And then, less than a half an hour later, Archer was walking Pru down the aisle toward Finn. Seeing the love shining so brilliantly between the two of them after saying “with the power invested in me by, Finn, kiss your bride!” Watching as they laughed and Pru jumped into Finn’s arms while everyone hugged. Sean knew he’d never forget a minute of this trip.

  Lotti came up to his side and he looked at her. Huh. She was proud of him. “You were amazing,” she said.

  He didn’t quite feel amazing. He felt . . . something he couldn’t quite define. Not that there was time to think because they all moved back the furniture, kicked up the music, danced, drank, and ate.

  And then danced, drank, and ate some more.

  Watching, feeling oddly enough a little bit like he was on the outside looking in, Sean realized what was wrong.

  He was lonely, even while surrounded by the people who meant the most to him in the world. How that could be the case, he honestly had no idea. He picked up the bottle of Corona in front of him and took a long pull. It’d been years since he’d been intoxicated, but tonight was definitely the end of a long dry spell. He smiled as Finn and Pru made their way around the makeshift dance floor. He’d never seen Finn so happy.


  They made a great couple, appreciating and recognizing what they had, what they’d worked so hard for. It was their night and no one deserved it more.

  Sean’s eyes searched out Lotti for the thousandth time. She wore a midnight colored dress, short and molded perfectly to her soft curves and showing off some gorgeous legs that he wanted wrapped around him. She’d started out the evening with her hair carefully twisted at the back of her head. Some of it had escaped. Tendrils framed her flushed face and fell over her bare shoulders and back, teasing her skin.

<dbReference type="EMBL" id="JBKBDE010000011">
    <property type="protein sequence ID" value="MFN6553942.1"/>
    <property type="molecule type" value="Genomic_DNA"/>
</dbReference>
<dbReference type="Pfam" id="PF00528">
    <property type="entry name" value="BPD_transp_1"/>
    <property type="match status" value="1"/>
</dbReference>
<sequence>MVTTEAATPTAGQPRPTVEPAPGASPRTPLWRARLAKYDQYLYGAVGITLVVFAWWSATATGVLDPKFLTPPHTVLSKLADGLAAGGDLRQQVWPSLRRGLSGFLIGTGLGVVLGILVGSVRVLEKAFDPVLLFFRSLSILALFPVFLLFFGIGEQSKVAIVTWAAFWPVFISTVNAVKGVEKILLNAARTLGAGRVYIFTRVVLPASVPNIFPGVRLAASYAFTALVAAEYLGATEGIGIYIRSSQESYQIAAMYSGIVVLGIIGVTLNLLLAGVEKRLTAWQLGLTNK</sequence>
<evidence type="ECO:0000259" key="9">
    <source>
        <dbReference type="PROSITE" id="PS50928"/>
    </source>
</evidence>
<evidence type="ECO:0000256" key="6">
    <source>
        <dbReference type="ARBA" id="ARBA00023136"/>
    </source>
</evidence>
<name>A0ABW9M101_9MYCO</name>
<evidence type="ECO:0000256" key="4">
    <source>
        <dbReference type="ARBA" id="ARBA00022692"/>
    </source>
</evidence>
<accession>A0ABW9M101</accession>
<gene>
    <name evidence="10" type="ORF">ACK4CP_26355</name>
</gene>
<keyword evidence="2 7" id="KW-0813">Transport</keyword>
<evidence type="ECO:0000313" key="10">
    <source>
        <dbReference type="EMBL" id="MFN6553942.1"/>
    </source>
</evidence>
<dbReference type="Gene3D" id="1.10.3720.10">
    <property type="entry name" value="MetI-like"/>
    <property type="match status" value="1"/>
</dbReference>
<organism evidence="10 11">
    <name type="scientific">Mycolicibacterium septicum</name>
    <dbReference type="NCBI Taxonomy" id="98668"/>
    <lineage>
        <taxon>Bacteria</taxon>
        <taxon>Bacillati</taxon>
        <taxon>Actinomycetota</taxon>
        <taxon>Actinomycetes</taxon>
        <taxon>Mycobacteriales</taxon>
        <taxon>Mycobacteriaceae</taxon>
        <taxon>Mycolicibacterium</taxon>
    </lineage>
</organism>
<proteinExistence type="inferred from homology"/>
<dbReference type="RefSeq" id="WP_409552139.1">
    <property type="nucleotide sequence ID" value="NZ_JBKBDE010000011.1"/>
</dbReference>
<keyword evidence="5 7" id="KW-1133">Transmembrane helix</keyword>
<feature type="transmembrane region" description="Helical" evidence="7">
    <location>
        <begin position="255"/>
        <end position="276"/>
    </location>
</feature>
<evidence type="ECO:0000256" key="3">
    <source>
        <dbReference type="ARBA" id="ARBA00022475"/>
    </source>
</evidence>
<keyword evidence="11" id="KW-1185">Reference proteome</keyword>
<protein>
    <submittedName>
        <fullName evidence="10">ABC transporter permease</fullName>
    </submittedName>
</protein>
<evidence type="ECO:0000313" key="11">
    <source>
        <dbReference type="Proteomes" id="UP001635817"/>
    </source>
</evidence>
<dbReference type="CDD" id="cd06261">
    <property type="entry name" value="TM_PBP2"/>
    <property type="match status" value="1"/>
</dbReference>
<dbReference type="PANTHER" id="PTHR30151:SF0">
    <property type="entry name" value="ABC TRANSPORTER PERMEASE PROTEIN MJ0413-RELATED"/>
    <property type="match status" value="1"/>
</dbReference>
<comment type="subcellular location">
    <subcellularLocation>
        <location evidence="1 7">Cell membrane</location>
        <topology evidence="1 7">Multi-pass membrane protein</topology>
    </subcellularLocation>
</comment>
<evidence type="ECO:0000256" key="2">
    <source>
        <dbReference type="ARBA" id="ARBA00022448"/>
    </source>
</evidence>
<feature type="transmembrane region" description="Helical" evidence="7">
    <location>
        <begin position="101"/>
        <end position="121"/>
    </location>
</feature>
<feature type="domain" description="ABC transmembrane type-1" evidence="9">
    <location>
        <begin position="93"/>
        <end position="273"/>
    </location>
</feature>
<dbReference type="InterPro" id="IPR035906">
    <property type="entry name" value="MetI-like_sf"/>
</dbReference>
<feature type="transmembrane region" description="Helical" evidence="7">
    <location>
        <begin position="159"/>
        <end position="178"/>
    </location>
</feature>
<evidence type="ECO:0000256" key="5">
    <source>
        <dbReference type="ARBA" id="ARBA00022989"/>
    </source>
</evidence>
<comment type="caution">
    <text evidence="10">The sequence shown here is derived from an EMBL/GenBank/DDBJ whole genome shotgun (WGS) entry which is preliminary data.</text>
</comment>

She was so beautiful she made his chest hurt. But ever since the ceremony, during which she had adorably teared up, she’d been different. Holding herself back.

  The rancher from next door had showed up a few minutes ago with another case of beer that he’d found in his back refrigerator. Lotti was talking to him, thanking him, a soft smile playing at the corners of her mouth.

  It didn’t matter how many times Sean saw her smile, he still felt the pleasure from it like it was the first time, back at that football game . . . He’d had no right to touch her that night, but he had.

  He had even less right to touch her now. He’d had his chance and he’d walked away from her.

  Man, he’d been such a stupid sixteen-year-old punk.

  But God, he hoped like hell that second chances were really a thing as he finished off his beer and made his way over to her. This wasn’t going to be on the top ten list of the smartest things he’d ever done, but at that moment he didn’t care.

  Archer stepped into his path. “Whatcha doing?”

  “Nothing,” Sean said.

  “Nothing, or you’re about to go interrupt a really great woman from getting a dance invite?”

  Sean met Archer’s gaze and Archer went brows up. “We’re leaving here soon enough,” Archer said.

  Like Sean didn’t know. “And?”

  “And . . . don’t needlessly complicate things for her.”

  Sean looked over at Lotti, who was smiling up into the rancher’s face. “Archer?”


  “Remember when you needlessly complicated Elle’s life?”

  Archer sighed.

  “Just tell me this—what would you have done if I’d tried to stop you?” Sean asked.

  Archer conceded gracefully. “Probably taken out a few of your front teeth.” He backed up a step, hands in the air, signaling that Sean should carry on as he planned.

  So Sean once again headed toward Lotti. He’d made his life about freedom and no complications. But he’d been fighting a restlessness, an aching loneliness for a while now. He hadn’t known what to do about it, but he knew now.

  He walked up to Lotti and the rancher just in time to hear the guy ask her to dance. “Can I cut in?” Sean asked, not that he was going to take no for an answer.